Why is it important to study meteorites?
Why are meteorites so important to the study of the earth? I mean what do they tell us about the earth?
Meteorites are left-overs from the formation of the solar system. While Earth rock has been reprocessed by geological forces over many eons, most meteorites have never experienced any reprocessing and are just as they were when the solar system was formed. By examining a metorite, we are looking at the chemical composition of the solar system as it was being born.
A few meteorites come to us from the Moon or other planets, such as Mars. When you are holding a piece of martian meteorite in your hand, you are holding an actual real piece of the red planet. By studying these kinds of meteorites, we learn about the geology and atmospheres of other planets at long ago times, when the meteorite was chipped off the planet.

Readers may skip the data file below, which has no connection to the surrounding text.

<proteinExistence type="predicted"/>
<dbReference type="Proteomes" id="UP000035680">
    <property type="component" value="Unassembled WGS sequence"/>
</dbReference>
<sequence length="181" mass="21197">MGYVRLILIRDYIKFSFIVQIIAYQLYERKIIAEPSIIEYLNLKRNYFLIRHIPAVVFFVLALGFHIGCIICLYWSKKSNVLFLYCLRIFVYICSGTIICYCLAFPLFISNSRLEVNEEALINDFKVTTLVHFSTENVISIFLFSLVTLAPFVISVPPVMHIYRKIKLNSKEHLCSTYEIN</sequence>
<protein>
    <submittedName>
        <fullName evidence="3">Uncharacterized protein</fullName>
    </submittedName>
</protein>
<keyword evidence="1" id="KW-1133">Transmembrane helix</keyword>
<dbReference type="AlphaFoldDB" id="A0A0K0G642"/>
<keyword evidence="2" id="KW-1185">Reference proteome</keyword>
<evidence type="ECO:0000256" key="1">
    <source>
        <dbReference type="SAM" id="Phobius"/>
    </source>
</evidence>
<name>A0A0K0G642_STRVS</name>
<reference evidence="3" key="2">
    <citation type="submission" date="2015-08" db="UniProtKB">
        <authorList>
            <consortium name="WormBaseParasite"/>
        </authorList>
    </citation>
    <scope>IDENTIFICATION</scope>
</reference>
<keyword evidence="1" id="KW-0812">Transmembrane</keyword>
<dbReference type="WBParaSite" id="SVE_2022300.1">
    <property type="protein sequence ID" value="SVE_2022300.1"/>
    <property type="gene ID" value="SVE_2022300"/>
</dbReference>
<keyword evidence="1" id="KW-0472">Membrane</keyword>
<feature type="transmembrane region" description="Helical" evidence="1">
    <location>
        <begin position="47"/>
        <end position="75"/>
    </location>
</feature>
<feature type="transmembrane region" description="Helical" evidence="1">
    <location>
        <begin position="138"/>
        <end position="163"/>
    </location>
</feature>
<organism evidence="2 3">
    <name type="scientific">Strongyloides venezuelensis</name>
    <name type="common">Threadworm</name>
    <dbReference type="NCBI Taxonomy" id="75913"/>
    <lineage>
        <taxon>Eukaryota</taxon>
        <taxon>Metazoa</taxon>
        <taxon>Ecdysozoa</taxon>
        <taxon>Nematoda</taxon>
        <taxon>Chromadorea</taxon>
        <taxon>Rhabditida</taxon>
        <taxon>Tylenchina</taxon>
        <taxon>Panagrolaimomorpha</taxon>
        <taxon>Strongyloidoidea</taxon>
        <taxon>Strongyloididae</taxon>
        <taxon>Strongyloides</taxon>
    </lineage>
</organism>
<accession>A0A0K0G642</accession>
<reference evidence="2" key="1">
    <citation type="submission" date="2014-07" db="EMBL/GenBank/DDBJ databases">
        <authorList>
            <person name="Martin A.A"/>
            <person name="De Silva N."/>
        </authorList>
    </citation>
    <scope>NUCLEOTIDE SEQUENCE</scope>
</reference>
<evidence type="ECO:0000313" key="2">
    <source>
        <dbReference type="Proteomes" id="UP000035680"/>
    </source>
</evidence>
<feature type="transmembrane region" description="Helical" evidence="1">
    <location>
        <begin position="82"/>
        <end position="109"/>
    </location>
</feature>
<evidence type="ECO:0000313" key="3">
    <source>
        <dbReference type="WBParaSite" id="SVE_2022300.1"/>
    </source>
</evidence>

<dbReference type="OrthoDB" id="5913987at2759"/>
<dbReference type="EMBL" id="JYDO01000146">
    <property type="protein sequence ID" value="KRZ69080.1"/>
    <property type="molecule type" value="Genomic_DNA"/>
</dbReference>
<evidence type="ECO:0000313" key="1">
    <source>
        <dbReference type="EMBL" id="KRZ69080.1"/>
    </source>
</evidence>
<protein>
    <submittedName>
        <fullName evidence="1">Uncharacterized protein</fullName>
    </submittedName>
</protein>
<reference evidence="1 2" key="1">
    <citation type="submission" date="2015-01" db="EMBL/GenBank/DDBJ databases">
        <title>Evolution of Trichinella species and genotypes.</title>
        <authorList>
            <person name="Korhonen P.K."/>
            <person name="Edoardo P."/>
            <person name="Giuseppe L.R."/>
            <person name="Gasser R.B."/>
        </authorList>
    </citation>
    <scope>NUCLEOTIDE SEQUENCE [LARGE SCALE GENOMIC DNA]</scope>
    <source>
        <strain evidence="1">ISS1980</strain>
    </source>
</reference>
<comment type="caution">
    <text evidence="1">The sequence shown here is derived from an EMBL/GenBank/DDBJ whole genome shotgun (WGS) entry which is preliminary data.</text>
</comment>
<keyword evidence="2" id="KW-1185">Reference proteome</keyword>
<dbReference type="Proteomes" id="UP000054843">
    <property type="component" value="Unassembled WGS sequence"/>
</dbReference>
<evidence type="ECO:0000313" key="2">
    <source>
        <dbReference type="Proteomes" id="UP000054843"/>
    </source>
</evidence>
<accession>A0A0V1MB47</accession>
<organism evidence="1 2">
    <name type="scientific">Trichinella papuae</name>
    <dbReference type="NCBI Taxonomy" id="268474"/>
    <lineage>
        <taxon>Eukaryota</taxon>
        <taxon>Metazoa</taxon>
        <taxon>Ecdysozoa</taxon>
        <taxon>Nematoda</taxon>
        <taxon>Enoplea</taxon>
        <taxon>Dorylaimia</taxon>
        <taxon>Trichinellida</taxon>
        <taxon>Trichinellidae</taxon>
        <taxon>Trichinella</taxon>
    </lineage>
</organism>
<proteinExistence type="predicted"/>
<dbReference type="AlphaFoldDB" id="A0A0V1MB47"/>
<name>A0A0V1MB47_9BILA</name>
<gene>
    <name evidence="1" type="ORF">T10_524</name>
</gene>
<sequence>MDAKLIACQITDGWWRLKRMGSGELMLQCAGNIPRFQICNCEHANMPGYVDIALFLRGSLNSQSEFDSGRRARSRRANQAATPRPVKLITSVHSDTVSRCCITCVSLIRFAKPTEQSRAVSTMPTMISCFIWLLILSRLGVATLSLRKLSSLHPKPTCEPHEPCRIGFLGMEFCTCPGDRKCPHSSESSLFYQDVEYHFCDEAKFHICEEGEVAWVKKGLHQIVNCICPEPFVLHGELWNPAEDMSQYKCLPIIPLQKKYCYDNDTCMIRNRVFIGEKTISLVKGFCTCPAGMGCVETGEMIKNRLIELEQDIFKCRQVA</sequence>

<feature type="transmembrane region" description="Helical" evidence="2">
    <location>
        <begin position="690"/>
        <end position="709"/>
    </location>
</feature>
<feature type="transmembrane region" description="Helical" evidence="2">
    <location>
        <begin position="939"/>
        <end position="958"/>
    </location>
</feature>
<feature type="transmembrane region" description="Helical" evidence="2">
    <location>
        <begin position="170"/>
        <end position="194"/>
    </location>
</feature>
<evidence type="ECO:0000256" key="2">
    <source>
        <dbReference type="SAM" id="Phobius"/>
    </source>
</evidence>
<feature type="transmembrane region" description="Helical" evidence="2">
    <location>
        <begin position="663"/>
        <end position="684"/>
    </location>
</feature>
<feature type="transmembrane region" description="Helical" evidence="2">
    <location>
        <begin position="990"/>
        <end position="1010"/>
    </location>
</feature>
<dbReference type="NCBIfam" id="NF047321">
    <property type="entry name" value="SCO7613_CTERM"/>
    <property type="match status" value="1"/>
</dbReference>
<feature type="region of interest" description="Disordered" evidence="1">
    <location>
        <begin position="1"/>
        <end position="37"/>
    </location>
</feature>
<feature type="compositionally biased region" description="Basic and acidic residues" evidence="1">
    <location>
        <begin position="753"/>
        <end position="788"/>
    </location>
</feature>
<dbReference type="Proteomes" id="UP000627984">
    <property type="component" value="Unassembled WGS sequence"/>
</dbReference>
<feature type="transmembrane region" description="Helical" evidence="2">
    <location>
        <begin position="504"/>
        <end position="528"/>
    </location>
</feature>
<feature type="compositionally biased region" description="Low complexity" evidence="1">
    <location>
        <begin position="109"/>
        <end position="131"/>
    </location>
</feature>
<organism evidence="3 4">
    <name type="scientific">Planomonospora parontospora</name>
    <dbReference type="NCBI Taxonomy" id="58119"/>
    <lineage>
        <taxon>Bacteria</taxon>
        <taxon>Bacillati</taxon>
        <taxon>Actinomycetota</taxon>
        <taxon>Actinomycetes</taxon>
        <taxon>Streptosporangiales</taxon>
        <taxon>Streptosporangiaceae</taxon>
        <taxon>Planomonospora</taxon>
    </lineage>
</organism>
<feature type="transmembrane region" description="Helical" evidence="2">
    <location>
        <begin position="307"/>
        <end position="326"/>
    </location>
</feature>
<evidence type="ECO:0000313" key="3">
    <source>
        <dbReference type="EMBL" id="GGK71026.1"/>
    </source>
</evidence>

Get More 'Curious?' with Our New PODCAST:
- Podcast? Subscribe? Tell me about the Ask an Astronomer Podcast
- Subscribe to our Podcast | Listen to our current Episode
- Cool! But I can't now. Send me a quick reminder now for later.
How to ask a question:
If you have a follow-up question concerning the above subject, submit it here. If you have a question about another area of astronomy, find the topic you're interested in from the archive on our site menu, or go here for help.Table 'curious.Referrers' doesn't existTable 'curious.Referrers' doesn't exist
This page has been accessed 23535 times since September 18, 2002.
Last modified: June 4, 2003 9:46:09 PM
Ask an Astronomer is hosted by the Astronomy Department at Cornell University and is produced with PHP and MySQL.
Warning: Your browser is misbehaving! This page might look ugly. (Details)